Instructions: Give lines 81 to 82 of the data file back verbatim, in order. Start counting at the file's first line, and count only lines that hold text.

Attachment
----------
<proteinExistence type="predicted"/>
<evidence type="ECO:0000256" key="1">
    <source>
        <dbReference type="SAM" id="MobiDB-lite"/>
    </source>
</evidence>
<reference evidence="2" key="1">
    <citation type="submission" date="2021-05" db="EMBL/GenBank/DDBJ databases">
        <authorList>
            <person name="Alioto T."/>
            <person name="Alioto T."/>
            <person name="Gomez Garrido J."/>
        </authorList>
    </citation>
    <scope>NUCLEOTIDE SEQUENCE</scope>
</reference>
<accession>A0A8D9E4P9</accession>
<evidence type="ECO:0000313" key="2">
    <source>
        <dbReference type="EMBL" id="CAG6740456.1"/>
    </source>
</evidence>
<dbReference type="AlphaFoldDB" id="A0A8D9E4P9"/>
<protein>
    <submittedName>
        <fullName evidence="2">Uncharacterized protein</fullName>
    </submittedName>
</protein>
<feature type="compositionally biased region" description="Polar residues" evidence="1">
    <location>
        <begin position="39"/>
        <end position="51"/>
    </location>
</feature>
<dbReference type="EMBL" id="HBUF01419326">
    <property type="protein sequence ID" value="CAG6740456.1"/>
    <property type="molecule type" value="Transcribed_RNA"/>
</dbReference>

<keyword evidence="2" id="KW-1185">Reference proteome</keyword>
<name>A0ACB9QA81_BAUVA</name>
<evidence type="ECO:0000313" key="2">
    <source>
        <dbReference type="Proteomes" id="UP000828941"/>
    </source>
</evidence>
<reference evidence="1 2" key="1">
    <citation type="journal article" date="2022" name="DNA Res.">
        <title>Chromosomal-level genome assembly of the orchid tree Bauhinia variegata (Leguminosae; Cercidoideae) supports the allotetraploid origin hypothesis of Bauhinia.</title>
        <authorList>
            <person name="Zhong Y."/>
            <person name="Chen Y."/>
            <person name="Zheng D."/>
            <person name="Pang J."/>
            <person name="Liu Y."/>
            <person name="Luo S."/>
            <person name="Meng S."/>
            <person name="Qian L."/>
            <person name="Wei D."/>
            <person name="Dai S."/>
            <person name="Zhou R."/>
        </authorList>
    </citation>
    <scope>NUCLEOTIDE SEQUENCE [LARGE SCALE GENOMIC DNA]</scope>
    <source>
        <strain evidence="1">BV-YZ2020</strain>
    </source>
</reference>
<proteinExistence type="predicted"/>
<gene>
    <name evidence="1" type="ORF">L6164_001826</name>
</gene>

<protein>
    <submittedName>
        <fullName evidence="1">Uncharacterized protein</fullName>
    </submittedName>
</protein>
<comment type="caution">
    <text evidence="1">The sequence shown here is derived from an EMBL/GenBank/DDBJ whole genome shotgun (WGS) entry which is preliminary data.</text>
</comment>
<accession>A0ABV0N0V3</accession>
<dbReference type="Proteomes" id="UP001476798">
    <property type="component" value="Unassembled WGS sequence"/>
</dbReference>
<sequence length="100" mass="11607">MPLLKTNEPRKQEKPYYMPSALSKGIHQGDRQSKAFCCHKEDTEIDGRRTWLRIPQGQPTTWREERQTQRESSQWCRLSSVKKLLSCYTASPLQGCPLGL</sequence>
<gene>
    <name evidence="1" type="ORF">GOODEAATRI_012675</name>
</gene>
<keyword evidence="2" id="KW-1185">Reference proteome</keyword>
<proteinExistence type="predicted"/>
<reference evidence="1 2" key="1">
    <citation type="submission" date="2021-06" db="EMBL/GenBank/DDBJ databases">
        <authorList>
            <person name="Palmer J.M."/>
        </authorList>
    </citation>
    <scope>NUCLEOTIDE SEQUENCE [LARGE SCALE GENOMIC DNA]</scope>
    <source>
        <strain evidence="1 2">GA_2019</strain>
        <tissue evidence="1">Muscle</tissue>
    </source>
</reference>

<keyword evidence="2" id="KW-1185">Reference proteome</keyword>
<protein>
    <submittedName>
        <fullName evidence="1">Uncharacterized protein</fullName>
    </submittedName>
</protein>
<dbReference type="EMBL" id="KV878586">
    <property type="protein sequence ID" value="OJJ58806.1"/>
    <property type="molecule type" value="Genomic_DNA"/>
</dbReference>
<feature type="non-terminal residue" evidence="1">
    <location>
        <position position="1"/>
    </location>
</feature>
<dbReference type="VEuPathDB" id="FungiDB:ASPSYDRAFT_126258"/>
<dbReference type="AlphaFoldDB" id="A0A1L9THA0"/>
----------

<dbReference type="Proteomes" id="UP001476798">
    <property type="component" value="Unassembled WGS sequence"/>